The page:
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The Daily Tar Heel

Column: A message to reporters — UNC students need time to heal


Reporters interview students outside of Alpine Bagel on Sept.13, 2023.

Last Wednesday at 2:11 p.m., UNC students received an all-clear Alert Carolina message after their second lockdown in 16 days due to an "armed and dangerous person on or near campus."

After sheltering in place for over an hour, many students' first instinct was to look for their friends and ensure their safety. 

But as students left the buildings they had sheltered in, some were met by a reporter with a microphone. News outlets naturally jumped to cover the event — a second lockdown because of an armed individual at UNC in 16 days is an impactful story.

When students were released from lockdown, there was no official confirmation that a suspect was in custody. The University had just issued the all-clear, and a WRAL camera crew was already stationed in the Pit, clamoring to get students on air. 

Given that we had already seen reporters flock to UNC's campus after the first lockdown after the death of Zijie Yan, it was hard to feel surprised.  

We had to repeat everything we went through on Aug. 28 — the shock, the fear, the waiting. So many students were in the same places they were 16 days prior, as the lockdowns happened at the same time of the day. We were reliving an unimaginable event. 

Regardless of this fact, students were given no time to process this situation before being asked to be a primary source for news organizations like ABC11 and WRAL. 

We do not believe it should be considered normal to approach reporting on sensitive topics with such haste, even if there is a journalistic precedent for it.

As student journalists, we understand the importance of documenting and informing the community in times of crises. Naturally, coverage of an on-campus event would be near-worthless without first-person student sources. Simultaneously, we think journalists have a responsibility to consider the well-being and safety of those in dangerous situations.

As journalists at The Daily Tar Heel, we try to approach this responsibility with care and compassion — an approach we urge other news organizations to take as well. 

It is our opinion that news organizations should not air live videos of students in lockdown with their location displayed — it feels like an insincere grab for views. 

But the issue is larger than these two events on UNC's campus. This situation calls into question the ethics of journalism and content creation. It reveals how certain groups and individuals may value a story, or engagement, more than the lives that might be at stake.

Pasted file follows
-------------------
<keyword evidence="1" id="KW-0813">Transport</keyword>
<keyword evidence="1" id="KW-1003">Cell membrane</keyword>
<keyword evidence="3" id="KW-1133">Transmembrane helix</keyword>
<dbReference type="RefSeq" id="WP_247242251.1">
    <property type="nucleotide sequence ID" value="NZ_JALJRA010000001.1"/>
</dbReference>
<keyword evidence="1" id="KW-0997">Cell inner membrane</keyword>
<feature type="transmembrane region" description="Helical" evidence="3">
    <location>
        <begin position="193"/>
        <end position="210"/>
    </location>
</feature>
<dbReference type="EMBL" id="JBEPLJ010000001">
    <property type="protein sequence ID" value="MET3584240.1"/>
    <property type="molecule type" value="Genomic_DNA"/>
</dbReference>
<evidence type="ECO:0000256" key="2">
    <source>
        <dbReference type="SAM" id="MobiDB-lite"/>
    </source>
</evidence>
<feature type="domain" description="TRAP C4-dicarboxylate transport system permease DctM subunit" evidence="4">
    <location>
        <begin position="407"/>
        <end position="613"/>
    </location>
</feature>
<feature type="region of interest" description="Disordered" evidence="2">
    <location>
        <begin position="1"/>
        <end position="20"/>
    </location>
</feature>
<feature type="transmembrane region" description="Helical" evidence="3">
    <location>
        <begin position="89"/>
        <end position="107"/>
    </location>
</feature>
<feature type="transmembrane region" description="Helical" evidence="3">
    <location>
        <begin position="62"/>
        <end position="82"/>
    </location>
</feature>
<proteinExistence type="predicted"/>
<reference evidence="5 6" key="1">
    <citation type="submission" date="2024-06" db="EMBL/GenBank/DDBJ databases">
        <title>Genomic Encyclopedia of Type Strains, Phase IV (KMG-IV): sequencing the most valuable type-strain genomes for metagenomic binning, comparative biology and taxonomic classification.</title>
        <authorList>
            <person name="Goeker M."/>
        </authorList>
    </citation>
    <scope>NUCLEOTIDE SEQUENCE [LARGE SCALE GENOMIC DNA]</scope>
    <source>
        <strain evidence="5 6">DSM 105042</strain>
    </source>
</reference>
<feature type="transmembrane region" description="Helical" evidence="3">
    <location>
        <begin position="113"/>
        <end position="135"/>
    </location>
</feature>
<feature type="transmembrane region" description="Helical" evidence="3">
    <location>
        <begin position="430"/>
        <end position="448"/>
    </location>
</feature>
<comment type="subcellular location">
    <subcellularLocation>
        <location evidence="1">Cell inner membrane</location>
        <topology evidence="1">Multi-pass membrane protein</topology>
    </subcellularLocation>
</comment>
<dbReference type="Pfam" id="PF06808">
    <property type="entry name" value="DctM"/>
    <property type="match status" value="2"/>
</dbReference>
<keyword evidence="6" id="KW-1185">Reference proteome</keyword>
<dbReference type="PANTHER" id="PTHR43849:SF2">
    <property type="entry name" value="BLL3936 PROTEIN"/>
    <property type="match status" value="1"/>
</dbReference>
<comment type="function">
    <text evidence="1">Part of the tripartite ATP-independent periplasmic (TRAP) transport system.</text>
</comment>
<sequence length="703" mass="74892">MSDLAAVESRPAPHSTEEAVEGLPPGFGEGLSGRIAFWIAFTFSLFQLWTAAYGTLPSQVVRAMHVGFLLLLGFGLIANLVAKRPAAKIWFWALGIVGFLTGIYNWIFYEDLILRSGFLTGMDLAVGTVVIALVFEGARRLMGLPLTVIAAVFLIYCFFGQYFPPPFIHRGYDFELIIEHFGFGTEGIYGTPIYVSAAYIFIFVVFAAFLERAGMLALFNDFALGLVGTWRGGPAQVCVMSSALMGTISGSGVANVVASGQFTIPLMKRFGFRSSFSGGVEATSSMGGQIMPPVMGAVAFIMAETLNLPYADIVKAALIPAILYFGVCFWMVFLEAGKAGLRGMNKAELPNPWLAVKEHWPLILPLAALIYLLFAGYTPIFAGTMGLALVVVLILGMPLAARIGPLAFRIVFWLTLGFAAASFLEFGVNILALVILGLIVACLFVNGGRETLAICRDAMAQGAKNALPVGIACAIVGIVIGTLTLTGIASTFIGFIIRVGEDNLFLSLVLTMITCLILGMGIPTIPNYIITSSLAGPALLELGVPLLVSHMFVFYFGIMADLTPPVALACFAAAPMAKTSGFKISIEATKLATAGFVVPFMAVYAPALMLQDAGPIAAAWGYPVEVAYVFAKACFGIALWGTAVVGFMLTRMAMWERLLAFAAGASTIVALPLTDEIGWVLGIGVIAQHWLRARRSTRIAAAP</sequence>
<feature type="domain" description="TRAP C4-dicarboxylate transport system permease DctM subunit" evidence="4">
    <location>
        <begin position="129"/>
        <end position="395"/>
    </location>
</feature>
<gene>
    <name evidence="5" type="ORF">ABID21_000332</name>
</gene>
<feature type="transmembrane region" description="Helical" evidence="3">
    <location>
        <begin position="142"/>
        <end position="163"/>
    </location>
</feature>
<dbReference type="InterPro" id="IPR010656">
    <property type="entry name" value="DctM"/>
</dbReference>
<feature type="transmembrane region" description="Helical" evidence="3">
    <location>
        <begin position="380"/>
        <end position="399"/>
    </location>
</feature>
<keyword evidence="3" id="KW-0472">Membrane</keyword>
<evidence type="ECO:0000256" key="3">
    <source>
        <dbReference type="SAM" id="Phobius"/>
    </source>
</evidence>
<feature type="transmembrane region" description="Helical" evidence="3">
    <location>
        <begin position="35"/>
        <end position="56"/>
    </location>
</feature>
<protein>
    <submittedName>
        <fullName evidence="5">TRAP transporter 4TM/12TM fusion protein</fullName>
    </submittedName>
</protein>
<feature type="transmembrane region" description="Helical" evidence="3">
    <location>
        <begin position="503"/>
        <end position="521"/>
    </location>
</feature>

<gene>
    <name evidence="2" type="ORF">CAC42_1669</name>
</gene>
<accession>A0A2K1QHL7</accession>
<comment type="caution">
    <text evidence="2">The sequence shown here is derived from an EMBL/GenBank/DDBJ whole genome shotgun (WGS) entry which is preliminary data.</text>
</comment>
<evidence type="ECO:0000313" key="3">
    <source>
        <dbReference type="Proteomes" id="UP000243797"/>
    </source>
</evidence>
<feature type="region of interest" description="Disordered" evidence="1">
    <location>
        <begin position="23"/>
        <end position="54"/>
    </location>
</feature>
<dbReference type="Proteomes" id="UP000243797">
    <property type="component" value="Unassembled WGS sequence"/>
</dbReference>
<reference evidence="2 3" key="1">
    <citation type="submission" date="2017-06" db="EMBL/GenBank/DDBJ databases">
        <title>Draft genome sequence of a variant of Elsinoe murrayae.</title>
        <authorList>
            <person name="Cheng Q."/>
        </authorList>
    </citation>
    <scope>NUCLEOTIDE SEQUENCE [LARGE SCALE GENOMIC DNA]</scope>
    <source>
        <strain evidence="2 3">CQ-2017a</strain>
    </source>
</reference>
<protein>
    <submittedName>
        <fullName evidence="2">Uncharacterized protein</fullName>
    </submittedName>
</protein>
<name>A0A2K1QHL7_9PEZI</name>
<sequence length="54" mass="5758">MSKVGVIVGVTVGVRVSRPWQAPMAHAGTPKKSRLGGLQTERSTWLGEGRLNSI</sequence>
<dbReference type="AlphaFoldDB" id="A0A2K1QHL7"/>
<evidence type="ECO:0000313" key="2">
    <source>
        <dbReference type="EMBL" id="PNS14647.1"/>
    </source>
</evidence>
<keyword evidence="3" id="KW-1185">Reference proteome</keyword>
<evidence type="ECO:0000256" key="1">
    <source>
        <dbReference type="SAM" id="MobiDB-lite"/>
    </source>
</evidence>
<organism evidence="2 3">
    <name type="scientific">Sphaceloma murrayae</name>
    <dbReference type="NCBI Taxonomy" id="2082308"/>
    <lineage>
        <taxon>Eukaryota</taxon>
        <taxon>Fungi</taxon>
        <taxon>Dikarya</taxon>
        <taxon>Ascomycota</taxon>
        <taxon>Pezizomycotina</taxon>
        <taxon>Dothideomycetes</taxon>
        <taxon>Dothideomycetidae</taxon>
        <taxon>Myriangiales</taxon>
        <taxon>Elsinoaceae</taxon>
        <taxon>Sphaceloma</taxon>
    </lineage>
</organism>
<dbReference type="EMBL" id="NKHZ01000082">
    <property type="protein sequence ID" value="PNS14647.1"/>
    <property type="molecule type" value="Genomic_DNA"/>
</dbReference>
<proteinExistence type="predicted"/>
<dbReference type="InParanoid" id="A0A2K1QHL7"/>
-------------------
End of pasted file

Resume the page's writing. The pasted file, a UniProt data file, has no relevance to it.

There is a clear question here: Why did some news organizations seem to prioritize their agendas above the safety of students on Aug. 28 and Sept.13? 

Perhaps that's just how the news works. Perhaps it's the need to be the first to the scene, the first to have an exclusive, that drives this behavior. 

Regardless of how insensitive this is, it is not surprising. We are disappointed that some news organizations care more about publishing a story than giving students the space and time to process two traumatic events. 

Seeing the Pit, the heart of campus usually swarming with students, being taken over by news crews was unsettling and left a bitter taste in our mouths. Many students had never been in an active shooter situation until Aug. 28. Too many of us can now say they have lived through multiple gun-related lockdowns, and we need time to process that.

Too many students have stories of reporters asking them questions about their location and emotions while in lockdown. We only ask for reporters, including ourselves, to reevaluate their journalistic judgment. How do we more delicately balance getting a story and showing respect for those we want to feature?   

In events like the lockdowns on Aug. 28 and Sept. 13, we are students first and sources second. In events like those, questions and cameras can wait.

@delcrawl @le_hahahaha 

@dthopinion |

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Le Ha

Le Ha is the 2023-24 opinion editor at The Daily Tar Heel. She has previously served as an editorial board member. Le is a sophomore pursuing a double major in media and journalism and information science, with a business minor.